Marianne Binetti

Enjoy the flowers — and then get to work

Early spring means dwarf daffodils, crocus, hellebores, forsythia and even some flowering plum trees are edging onto the stage as the big show of petal-performers unfolds.

Take a moment to take in this budding introduction, then get to work on early spring garden chores.

Cut back ornamental grasses that have browned and dried over the winter.

If you chop these dormant grasses to the ground now before they sprout, you won’t have to worry about disturbing the fresh new growth later on.

While you are out there cleaning up, be sure to rake away any faded hosta foliage before the slug eggs hatch. Start raking the debris and loose grass from your lawn and get your mowing machine tuned up and sharpened — soon you’ll be ready to mow.

A few reader questions:

Question: I love to eat fresh asparagus. How easy is this vegetable to grow here? I have done well with other vegetables in my raised bed garden beds. — M., Olympia

Answer: Be patient and you’ll be harvesting your own asparagus in two or three years.

Asparagus is a perennial, which means it will return year after year unlike most vegetables that are annuals and need replanting each spring.

February is the time to buy asparagus roots from a garden center or nursery. This crop prefers full sun but will adapt to part sun as long as you make sure the soil is fertile and well drained.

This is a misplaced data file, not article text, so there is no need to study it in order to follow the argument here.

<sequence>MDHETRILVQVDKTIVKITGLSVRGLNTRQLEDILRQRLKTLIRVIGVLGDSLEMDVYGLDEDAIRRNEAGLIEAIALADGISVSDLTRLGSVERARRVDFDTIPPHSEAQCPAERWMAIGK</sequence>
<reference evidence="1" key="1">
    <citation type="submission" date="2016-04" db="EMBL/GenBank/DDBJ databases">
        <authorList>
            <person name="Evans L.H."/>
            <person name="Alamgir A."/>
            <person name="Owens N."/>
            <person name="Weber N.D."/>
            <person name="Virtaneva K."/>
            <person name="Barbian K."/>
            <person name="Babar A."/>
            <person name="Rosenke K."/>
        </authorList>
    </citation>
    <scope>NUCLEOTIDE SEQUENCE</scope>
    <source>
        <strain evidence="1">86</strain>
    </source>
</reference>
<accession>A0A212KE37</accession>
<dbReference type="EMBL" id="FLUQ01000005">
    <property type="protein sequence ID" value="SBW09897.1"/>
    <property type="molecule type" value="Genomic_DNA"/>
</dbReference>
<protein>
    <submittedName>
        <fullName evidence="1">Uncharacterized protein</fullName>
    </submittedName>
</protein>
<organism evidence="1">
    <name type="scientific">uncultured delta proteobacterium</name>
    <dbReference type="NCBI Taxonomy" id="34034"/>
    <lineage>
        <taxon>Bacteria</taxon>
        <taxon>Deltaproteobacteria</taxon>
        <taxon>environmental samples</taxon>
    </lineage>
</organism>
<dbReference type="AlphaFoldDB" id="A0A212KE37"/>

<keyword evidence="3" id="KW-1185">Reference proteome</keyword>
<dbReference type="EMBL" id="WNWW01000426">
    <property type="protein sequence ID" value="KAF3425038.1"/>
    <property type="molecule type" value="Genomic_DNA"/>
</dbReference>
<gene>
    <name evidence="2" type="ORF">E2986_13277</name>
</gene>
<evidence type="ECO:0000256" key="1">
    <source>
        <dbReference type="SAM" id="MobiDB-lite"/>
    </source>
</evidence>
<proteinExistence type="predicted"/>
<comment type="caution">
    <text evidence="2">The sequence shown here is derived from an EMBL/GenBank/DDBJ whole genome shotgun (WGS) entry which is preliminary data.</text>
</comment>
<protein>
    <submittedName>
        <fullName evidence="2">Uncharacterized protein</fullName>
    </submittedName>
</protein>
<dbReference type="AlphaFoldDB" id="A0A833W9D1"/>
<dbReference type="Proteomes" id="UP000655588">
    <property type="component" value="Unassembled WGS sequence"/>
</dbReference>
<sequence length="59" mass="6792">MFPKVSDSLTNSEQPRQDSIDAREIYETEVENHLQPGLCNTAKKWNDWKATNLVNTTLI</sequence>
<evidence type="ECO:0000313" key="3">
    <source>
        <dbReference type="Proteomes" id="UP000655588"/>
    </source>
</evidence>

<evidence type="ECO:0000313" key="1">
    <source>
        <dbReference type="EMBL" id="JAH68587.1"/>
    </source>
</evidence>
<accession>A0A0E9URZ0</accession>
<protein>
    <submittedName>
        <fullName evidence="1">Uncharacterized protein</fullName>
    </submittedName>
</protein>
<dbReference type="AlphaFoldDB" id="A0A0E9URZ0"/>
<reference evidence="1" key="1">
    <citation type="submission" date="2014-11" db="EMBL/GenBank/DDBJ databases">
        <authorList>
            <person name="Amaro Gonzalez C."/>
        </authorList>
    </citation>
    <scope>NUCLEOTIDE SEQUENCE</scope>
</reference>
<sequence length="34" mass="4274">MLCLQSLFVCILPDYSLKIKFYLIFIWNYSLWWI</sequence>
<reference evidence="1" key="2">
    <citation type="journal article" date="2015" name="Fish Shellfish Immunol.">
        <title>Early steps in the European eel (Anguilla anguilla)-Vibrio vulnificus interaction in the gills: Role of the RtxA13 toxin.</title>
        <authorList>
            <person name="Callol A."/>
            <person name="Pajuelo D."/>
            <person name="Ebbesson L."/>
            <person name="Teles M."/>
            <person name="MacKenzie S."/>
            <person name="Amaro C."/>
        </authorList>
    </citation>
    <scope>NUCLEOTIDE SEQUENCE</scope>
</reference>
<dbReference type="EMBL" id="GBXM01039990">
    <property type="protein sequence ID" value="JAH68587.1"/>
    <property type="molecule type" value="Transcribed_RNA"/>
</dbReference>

Your raised beds will be ideal. First layer the top of your soil with at least six inches of compost and work this into the top 24 inches of soil.

Next, dig a ditch 18 inches deep and lay the brown roots called “asparagus crowns” into the bottom of this trench spacing them two feet apart. Cover the roots with four inches of soil and wait a month.

When you see green shoots emerging, add more soil and then continue adding soil as the shoots grow taller. Once the trench is filled, add a mulch and keep the asparagus bed weeded — asparagus is one plant that hates competition. You won’t be able to harvest the new shoots of asparagus this year but your second spring will provide the first of many future harvests. Asparagus is easy to grow when you keep the area weed free and well-mulched.

Q: I bought some primroses from the grocery store. Planted them into the ground and now they have almost disappeared. First the flowers went and now the leaves are disappearing. What is eating them? T.Y., Puyallup

A. My best guess is that those primrose thieves are slimy slugs. Look for traces of slime and scalloped bite marks on the leaves and any flower petals.

Primroses with bright colors and large blooms are the common polyantha varieties that slugs love. The more expensive English type primroses have smaller but more slug-resistant blooms and foliage. You find these hardier English primroses at nurseries rather than grocery stores.

A pet-safe slug bait such as “Worry Free” will protect not just primroses but any plant with tender spring growth. Baiting now will help control future generations of slugs in your garden. A practical way to enjoy the early-blooming and inexpensive primroses is to leave them in their plastic nursery pots and display them in porch or patio pots using moss or bark chips to hide the plastic containers. Then you can transplant these spring bloomers into the garden when the summer annuals become available in May.